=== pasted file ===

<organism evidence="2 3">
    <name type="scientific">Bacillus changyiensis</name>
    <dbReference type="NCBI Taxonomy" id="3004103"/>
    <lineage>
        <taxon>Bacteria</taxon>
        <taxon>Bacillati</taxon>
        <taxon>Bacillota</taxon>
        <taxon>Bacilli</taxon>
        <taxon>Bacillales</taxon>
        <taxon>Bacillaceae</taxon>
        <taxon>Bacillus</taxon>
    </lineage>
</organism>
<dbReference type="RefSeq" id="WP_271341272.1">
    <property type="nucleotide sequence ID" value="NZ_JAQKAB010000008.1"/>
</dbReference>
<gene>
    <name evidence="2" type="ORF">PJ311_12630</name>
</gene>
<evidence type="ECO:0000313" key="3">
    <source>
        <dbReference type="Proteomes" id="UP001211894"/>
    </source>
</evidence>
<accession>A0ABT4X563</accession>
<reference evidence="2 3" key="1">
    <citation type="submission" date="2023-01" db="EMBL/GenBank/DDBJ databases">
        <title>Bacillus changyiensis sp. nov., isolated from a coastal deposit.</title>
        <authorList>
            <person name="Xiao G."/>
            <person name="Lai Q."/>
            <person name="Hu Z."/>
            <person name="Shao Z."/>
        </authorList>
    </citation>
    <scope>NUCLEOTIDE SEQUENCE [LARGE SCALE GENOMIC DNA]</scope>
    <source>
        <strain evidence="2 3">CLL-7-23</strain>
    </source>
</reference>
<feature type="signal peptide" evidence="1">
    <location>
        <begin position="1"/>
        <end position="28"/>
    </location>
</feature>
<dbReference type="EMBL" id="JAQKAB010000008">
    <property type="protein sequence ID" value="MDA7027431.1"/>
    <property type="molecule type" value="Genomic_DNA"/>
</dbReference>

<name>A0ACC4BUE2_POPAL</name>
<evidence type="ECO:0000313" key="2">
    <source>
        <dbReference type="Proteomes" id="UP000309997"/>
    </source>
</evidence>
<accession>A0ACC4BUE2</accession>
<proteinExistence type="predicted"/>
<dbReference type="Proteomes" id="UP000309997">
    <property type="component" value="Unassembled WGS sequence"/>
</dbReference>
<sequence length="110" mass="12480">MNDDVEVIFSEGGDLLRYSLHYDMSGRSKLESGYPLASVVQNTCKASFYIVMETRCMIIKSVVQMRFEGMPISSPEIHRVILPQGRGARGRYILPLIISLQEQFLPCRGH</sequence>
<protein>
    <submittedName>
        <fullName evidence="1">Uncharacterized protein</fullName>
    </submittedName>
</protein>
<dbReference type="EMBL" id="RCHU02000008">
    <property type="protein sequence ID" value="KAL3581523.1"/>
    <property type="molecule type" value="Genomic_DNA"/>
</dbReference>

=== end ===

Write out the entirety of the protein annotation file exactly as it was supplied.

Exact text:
<organism evidence="2 3">
    <name type="scientific">Bacillus changyiensis</name>
    <dbReference type="NCBI Taxonomy" id="3004103"/>
    <lineage>
        <taxon>Bacteria</taxon>
        <taxon>Bacillati</taxon>
        <taxon>Bacillota</taxon>
        <taxon>Bacilli</taxon>
        <taxon>Bacillales</taxon>
        <taxon>Bacillaceae</taxon>
        <taxon>Bacillus</taxon>
    </lineage>
</organism>
<dbReference type="RefSeq" id="WP_271341272.1">
    <property type="nucleotide sequence ID" value="NZ_JAQKAB010000008.1"/>
</dbReference>
<gene>
    <name evidence="2" type="ORF">PJ311_12630</name>
</gene>
<evidence type="ECO:0000313" key="3">
    <source>
        <dbReference type="Proteomes" id="UP001211894"/>
    </source>
</evidence>
<accession>A0ABT4X563</accession>
<reference evidence="2 3" key="1">
    <citation type="submission" date="2023-01" db="EMBL/GenBank/DDBJ databases">
        <title>Bacillus changyiensis sp. nov., isolated from a coastal deposit.</title>
        <authorList>
            <person name="Xiao G."/>
            <person name="Lai Q."/>
            <person name="Hu Z."/>
            <person name="Shao Z."/>
        </authorList>
    </citation>
    <scope>NUCLEOTIDE SEQUENCE [LARGE SCALE GENOMIC DNA]</scope>
    <source>
        <strain evidence="2 3">CLL-7-23</strain>
    </source>
</reference>
<feature type="signal peptide" evidence="1">
    <location>
        <begin position="1"/>
        <end position="28"/>
    </location>
</feature>
<dbReference type="EMBL" id="JAQKAB010000008">
    <property type="protein sequence ID" value="MDA7027431.1"/>
    <property type="molecule type" value="Genomic_DNA"/>
</dbReference>

<name>A0ACC4BUE2_POPAL</name>
<evidence type="ECO:0000313" key="2">
    <source>
        <dbReference type="Proteomes" id="UP000309997"/>
    </source>
</evidence>
<accession>A0ACC4BUE2</accession>
<proteinExistence type="predicted"/>
<dbReference type="Proteomes" id="UP000309997">
    <property type="component" value="Unassembled WGS sequence"/>
</dbReference>
<sequence length="110" mass="12480">MNDDVEVIFSEGGDLLRYSLHYDMSGRSKLESGYPLASVVQNTCKASFYIVMETRCMIIKSVVQMRFEGMPISSPEIHRVILPQGRGARGRYILPLIISLQEQFLPCRGH</sequence>
<protein>
    <submittedName>
        <fullName evidence="1">Uncharacterized protein</fullName>
    </submittedName>
</protein>
<dbReference type="EMBL" id="RCHU02000008">
    <property type="protein sequence ID" value="KAL3581523.1"/>
    <property type="molecule type" value="Genomic_DNA"/>
</dbReference>